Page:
New Mexico’s Most Wanted

Pictured here is the most dangerous animal in New Mexico.

Biologists, wildlife experts and officials with the U.S. Fish and Wildlife Service hiked through the Catron County wilderness last week, carrying a small backpack containing a controversial and potentially illegal parcel. Tucked inside a perforated compartment slumbered two 9-day-old Mexican gray wolf pups, their eyes and ears still sealed shut. They weighed just a pound each.

These pups were born in captivity. The U.S. Fish and Wildlife Service, in a great display of coordination acted to place the two pups into an existing wild den. This cross fostering project represented a first time success in conquering the logistical challenge of introducing captive born pups into a wild born litter at just the right time. The goal is to increase the population and the genetic diversity of the endangered Mexican grey wolves. Of course the state of New Mexico didn’t like the idea and has taken the Fish and Wildlife Service to court.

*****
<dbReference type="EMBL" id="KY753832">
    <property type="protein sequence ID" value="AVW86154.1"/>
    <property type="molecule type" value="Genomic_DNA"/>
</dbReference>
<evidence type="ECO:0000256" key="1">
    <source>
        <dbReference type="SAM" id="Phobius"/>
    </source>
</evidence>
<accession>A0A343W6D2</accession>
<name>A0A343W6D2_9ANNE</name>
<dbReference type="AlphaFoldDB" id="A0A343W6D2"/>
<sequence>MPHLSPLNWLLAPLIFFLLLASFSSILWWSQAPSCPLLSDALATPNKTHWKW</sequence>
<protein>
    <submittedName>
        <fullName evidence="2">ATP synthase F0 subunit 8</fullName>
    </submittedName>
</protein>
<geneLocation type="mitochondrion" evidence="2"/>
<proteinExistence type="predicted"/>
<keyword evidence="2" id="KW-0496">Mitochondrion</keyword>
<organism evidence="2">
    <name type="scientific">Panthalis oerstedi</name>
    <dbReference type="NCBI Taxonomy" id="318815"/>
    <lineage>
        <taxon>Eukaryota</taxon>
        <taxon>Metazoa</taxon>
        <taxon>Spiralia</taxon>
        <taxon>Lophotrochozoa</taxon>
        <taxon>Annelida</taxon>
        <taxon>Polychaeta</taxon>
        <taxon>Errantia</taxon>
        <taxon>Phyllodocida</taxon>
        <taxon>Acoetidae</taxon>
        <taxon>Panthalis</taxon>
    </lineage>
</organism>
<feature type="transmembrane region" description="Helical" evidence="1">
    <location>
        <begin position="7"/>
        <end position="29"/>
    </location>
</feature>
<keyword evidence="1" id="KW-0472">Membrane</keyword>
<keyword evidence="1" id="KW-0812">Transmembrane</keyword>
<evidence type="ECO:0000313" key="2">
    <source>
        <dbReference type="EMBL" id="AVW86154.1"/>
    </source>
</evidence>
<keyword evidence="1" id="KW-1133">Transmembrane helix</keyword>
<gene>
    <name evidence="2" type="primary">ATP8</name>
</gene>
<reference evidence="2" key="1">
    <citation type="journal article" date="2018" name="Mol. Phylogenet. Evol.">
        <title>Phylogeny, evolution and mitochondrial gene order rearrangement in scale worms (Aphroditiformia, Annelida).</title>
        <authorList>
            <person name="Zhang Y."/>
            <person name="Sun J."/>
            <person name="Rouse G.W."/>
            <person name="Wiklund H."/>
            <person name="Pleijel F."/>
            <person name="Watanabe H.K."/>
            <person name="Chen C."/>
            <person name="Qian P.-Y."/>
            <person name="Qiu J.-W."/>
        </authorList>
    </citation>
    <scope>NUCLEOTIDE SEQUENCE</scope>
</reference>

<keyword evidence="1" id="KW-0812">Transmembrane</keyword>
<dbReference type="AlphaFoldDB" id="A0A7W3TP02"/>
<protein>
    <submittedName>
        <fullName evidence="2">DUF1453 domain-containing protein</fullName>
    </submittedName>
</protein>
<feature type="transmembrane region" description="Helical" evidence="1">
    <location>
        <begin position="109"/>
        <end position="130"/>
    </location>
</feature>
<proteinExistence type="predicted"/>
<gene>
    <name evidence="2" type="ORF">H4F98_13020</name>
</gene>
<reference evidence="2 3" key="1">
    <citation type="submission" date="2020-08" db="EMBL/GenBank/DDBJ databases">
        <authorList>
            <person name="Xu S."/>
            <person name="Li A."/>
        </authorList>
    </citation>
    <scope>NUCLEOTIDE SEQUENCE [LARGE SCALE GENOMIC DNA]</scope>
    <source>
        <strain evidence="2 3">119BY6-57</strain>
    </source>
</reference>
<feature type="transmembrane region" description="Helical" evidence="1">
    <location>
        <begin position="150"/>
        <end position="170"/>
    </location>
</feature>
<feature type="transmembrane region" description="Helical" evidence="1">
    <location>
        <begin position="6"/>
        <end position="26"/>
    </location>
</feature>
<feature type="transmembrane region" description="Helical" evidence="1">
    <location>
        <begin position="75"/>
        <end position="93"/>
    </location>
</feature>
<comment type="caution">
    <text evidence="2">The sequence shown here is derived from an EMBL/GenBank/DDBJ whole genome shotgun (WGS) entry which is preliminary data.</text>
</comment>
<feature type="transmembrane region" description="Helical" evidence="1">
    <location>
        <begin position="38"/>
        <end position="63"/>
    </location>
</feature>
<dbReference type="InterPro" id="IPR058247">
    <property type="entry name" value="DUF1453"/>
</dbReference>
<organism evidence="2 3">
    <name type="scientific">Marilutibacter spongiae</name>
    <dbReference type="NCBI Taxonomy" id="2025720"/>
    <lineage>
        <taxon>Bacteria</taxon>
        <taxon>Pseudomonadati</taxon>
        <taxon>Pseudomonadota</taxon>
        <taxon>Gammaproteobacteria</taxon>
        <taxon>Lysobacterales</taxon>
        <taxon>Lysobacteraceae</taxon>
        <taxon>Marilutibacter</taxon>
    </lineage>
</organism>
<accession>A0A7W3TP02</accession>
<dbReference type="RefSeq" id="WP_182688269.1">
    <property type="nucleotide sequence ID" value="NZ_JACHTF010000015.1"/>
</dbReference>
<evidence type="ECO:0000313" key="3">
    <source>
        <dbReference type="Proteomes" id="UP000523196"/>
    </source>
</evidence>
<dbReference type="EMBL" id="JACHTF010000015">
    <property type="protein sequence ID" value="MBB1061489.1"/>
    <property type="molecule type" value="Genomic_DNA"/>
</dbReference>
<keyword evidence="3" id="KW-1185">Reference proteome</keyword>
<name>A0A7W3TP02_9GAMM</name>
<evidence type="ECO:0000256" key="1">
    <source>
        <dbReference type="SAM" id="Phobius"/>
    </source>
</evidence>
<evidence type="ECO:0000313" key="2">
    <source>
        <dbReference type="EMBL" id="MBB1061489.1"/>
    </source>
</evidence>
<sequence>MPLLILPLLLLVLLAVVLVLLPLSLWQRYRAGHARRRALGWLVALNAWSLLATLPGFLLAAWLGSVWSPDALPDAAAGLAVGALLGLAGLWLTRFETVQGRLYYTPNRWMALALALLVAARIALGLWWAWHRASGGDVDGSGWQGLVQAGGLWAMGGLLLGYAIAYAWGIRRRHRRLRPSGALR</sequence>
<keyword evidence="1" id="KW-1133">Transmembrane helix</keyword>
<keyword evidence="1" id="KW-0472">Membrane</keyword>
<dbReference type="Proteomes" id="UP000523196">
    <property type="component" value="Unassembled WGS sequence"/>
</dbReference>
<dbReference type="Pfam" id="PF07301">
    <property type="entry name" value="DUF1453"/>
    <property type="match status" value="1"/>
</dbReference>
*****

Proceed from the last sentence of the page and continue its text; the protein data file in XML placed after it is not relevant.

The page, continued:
“The U.S. Fish and Wildlife Service blatantly disregarded states’ rights when they released Mexican wolves into New Mexico without obtaining the necessary state permits,” said Lance Cherry, a spokesman for the Game and Fish Department. “It is imperative that the New Mexico Department of Game and Fish remain the primary authority in all matters involving wildlife management in New Mexico for the benefit and best interest of our citizens.”

As of now the pups are in their new home. The battle over their release will play out in court while they, hopefully, grow to maturity in their adoptive pack. Time will tell.

To integrate the pups last week, a biologist and veterinarian carried them the last half-mile to the wild den, where their presence caused the grown wolves to scatter, leaving five young pups unattended. The biologists entered the den and rubbed the St. Louis pups with urine and other scents so they would smell like the wild pups.

They won’t know until later this summer, when the wolves are again surveyed, if the wild pack has adopted the captive pups. But after the biologists departed, the adult wolves returned to the litter, their movements tracked through GPS collars. Mossotti said this is the first sign that the mother will accept the pups and raise them as her own.

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